• -out consul.csr: The outputted file is not a certificate itself, but a certificate signing request.
  • -keyout consul.key: We have specified the name of the key that is associated with the certificate signing request.

Again, we will be prompted for our responses for the certificate signing request (CSR). This is more important than the answers we provided for the self-signed root CA cert. Here, we will need to use a wildcard Common Name in order for our certificate to check out as being valid for each of our hosts:

. . .
Country Name (2 letter code) [AU]:US
State or Province Name (full name) [Some-State]:New York
Locality Name (eg, city) []:New York City
Organization Name (eg, company) [Internet Widgits Pty Ltd]:DigitalOcean
Organizational Unit Name (eg, section) []:
Common Name (e.g. server FQDN or YOUR name) []:*.example.com
Email Address []:admin@example.com

Please enter the following 'extra' attributes
to be sent with your certificate request
A challenge password []:
An optional company name []:

As you can see here, we used our domain, with an asterisk as the host to signify that the certificate should be considered valid for any host within the domain. You can safely skip the challenge password and optional company name prompts that are added onto the end.

Create a Certificate Authority Configuration File

Now, we have our self-signed root CA certificate file and a wildcard certificate signing request that matches all hosts in our domain. Before we can sign the signing request with our CA certificate, we need to create a configuration file that will control how this happens.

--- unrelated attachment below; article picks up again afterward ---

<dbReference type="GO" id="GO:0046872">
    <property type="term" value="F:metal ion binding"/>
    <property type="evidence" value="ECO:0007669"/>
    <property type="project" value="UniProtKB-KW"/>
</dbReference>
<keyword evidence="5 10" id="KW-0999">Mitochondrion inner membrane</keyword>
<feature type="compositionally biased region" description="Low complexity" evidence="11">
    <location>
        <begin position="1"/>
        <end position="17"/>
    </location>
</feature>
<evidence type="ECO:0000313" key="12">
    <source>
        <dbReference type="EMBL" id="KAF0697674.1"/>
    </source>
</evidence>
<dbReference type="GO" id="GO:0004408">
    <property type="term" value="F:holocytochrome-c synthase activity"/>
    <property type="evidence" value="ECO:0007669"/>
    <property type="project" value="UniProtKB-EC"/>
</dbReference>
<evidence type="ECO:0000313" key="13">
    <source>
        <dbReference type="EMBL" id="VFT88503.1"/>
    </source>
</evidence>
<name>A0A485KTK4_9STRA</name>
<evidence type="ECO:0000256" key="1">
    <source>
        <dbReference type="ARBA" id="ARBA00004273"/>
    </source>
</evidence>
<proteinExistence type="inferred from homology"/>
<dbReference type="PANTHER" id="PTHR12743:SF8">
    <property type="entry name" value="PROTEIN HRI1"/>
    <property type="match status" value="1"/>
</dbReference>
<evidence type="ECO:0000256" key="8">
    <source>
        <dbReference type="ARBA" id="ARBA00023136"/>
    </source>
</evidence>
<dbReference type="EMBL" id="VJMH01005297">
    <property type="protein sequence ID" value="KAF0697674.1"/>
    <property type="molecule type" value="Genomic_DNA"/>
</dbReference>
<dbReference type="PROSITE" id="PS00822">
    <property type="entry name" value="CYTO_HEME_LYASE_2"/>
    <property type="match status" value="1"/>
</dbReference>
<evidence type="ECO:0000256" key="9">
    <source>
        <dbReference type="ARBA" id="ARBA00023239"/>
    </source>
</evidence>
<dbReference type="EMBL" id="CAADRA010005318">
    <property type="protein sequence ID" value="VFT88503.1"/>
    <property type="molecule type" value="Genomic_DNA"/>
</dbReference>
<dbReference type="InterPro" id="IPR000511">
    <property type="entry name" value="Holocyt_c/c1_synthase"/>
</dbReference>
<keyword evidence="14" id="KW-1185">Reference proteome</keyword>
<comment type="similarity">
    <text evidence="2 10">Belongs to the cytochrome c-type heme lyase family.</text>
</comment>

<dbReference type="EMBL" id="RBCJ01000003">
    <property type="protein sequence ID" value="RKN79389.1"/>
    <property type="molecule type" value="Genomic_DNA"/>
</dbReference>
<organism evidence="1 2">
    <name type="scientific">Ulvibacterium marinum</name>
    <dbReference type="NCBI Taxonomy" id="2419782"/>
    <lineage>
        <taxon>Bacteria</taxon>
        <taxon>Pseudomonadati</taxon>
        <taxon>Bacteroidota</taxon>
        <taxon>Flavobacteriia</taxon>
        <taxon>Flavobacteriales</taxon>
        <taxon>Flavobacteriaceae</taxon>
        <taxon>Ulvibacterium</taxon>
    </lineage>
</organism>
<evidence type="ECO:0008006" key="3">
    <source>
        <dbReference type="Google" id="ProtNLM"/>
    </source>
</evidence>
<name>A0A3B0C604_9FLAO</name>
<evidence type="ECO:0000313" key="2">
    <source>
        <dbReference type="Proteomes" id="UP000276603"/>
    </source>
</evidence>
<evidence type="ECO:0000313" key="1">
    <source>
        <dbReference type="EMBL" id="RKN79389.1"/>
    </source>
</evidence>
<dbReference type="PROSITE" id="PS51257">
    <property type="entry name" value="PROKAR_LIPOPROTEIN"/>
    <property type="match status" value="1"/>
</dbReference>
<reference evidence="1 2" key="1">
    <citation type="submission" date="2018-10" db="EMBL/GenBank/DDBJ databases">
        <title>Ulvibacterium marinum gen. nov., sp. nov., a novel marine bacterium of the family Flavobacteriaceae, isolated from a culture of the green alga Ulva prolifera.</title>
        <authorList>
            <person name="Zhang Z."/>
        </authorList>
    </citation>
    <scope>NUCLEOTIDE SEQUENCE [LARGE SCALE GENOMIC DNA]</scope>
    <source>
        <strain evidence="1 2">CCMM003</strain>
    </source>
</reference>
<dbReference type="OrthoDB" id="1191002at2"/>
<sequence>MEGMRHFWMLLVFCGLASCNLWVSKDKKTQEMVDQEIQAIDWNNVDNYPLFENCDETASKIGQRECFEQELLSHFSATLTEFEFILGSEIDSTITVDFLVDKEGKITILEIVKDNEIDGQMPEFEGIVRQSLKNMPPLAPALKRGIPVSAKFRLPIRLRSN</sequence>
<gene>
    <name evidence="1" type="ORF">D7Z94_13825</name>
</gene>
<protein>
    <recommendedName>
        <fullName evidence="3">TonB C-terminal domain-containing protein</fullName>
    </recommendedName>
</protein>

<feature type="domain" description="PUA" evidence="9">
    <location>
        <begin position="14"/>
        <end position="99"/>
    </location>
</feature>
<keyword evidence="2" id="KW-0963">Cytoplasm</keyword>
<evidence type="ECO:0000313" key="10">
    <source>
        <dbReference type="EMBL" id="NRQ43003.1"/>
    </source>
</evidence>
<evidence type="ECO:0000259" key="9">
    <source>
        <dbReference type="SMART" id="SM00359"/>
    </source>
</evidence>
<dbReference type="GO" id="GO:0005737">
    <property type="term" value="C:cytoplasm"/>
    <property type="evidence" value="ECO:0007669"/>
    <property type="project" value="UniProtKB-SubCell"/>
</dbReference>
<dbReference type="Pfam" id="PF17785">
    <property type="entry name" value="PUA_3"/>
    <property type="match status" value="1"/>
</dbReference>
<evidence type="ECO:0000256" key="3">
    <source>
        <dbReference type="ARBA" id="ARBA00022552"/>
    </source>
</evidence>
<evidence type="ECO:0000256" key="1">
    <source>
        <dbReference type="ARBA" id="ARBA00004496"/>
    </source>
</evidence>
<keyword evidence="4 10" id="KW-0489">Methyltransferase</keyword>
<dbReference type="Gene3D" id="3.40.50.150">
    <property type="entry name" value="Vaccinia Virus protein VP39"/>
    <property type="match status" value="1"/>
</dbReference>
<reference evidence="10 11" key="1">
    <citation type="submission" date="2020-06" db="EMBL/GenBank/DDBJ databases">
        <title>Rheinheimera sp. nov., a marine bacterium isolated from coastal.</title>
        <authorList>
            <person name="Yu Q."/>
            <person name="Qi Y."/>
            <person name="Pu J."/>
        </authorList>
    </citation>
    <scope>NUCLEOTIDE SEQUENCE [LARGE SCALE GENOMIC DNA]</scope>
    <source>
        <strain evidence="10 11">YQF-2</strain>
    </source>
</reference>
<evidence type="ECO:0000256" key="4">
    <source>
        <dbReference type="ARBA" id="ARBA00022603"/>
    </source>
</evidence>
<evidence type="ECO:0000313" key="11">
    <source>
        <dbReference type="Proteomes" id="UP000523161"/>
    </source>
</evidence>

We will call the file we are creating myca.conf that will hold our CA information. Open this file now:

nano /etc/consul.d/ssl/CA/myca.conf

This file uses an INI format that is divided into sections. The first section we will define is the ca section. The only thing we'll do here is point to our user-defined section with the actual CA information:

[ ca ]
default_ca = myca

Next, we'll create the section we just referenced. This will contain the bulk of the CA configuration details.

We will specify that the information entered into cert prompts does not have to be unique. We will then give the location of all of the files that we have created that are needed for the signing process. We will tell openssl to place new certificates in the current directory.

We also want to select some defaults to be used when no alternatives are specified on the command line. We will select the signed certs to be good for 10 years, and will use the sha1 algorithm. Finally, we will point to some additional sections we will be creating to define additional information:

[ myca ]
unique_subject = no
new_certs_dir = .
certificate = ca.cert
database = certindex
private_key = privkey.pem
serial = serial
default_days = 3650
default_md = sha1
policy = myca_policy
x509_extensions = myca_extensions

Now, let's focus on the first user-defined section we just referenced, which is used to decide what information needs to be provided for the CSR to be accepted. We're going to mark some fields as required and others as optional. We will make some pretty standard choices for the usual prompts:

[ myca_policy ]
commonName = supplied
stateOrProvinceName = supplied
countryName = supplied
emailAddress = optional
organizationName = supplied
organizationalUnitName = optional

The final section will define the x509 extensions that we want to use when signing certificates.